The year is 2059. Nineteen-year-old Paige Mahoney is working in the criminal underworld of Scion London, based at Seven Dials, employed by a man named Jaxon Hall. Her job: to scout for information by breaking into people’s minds. For Paige is a dreamwalker, a clairvoyant and, in the world of Scion, she commits treason simply by breathing.

It is raining the day her life changes for ever. Attacked, drugged and kidnapped, Paige is transported to Oxford – a city kept secret for two hundred years, controlled by a powerful, otherworldly race. Paige is assigned to Warden, a Rephaite with mysterious motives. He is her master. Her trainer. Her natural enemy. But if Paige wants to regain her freedom she must allow herself to be nurtured in this prison where she is meant to die.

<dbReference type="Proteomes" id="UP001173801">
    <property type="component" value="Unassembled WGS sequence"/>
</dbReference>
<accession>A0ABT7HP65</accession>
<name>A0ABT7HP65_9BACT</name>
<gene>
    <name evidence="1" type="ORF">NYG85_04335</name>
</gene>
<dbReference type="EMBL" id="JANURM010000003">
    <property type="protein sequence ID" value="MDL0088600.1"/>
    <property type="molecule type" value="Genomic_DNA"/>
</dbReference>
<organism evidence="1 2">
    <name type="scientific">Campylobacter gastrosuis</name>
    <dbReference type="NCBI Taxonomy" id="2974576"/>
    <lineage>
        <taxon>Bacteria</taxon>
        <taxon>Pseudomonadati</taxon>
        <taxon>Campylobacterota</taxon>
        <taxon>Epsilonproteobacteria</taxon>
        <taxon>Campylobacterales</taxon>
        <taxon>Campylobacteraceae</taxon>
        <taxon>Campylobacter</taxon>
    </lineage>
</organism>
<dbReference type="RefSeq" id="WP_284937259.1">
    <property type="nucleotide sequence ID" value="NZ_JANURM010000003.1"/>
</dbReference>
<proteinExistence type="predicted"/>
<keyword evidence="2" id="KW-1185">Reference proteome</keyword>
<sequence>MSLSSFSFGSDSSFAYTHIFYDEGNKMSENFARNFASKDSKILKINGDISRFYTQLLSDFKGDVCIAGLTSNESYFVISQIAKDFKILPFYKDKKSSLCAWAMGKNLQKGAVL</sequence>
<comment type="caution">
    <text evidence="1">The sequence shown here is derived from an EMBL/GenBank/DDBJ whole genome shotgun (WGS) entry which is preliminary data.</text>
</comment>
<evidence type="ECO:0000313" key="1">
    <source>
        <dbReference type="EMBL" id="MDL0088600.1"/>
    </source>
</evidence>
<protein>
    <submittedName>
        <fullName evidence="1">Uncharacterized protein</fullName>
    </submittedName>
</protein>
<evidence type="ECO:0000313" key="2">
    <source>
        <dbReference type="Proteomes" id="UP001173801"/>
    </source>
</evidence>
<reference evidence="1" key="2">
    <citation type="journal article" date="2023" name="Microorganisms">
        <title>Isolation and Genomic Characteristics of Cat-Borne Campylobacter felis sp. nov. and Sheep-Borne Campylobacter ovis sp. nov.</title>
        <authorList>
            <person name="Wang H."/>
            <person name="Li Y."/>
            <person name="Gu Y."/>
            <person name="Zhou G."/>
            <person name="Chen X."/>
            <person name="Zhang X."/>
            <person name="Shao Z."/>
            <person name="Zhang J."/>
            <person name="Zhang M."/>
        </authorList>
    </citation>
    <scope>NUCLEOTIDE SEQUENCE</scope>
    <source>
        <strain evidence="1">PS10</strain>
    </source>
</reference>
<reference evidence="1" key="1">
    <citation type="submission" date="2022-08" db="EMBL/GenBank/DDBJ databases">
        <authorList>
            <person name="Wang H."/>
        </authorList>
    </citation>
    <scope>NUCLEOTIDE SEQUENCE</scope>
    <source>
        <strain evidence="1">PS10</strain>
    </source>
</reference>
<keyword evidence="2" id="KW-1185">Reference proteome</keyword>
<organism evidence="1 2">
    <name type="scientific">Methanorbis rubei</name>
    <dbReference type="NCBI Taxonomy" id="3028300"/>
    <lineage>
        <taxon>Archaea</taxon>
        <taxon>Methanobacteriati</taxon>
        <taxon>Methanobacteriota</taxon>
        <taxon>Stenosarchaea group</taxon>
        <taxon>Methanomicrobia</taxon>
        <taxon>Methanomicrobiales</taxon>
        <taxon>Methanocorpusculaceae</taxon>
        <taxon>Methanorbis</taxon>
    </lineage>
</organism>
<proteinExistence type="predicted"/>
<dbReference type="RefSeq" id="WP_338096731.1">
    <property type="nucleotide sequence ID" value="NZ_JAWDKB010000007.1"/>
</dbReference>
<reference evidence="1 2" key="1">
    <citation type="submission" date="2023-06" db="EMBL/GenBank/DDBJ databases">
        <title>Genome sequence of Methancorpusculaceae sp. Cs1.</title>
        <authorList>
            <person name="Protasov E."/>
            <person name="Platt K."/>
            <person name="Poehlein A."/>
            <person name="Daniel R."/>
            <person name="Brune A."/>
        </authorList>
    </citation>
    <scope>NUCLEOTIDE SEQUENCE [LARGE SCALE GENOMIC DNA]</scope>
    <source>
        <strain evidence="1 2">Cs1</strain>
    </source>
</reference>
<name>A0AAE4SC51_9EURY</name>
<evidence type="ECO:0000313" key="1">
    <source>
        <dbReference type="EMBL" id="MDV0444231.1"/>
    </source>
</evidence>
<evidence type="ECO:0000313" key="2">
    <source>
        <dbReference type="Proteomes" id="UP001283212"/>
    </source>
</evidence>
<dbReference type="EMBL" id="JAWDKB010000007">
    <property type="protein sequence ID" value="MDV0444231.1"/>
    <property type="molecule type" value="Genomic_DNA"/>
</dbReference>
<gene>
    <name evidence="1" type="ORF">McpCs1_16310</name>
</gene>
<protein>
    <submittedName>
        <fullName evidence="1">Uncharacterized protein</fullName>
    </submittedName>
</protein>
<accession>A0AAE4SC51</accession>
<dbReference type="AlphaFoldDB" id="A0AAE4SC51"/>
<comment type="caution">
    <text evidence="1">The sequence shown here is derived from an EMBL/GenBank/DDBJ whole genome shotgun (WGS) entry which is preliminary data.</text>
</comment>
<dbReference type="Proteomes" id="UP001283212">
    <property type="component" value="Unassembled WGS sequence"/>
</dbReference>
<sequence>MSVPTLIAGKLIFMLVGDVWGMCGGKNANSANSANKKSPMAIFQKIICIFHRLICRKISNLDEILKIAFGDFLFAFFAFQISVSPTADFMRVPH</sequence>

So far, the novels have been extremely interesting. I even re-read The Bone Season when The Mime Order came out so that I wasn’t completely lost with all the people and the magical orders. Every book has been so riveting and it pulls you in and I can’t wait to start The Song Rising.

If you’ve been reading this series and not sure if you should read it, then check this out:

Following a bloody battle against foes on every side, Paige Mahoney has risen to the dangerous position of Underqueen, ruling over London’s criminal population.

But, having turned her back on Jaxon Hall and with vengeful enemies still at large, the task of stabilizing the fractured underworld has never seemed so challenging.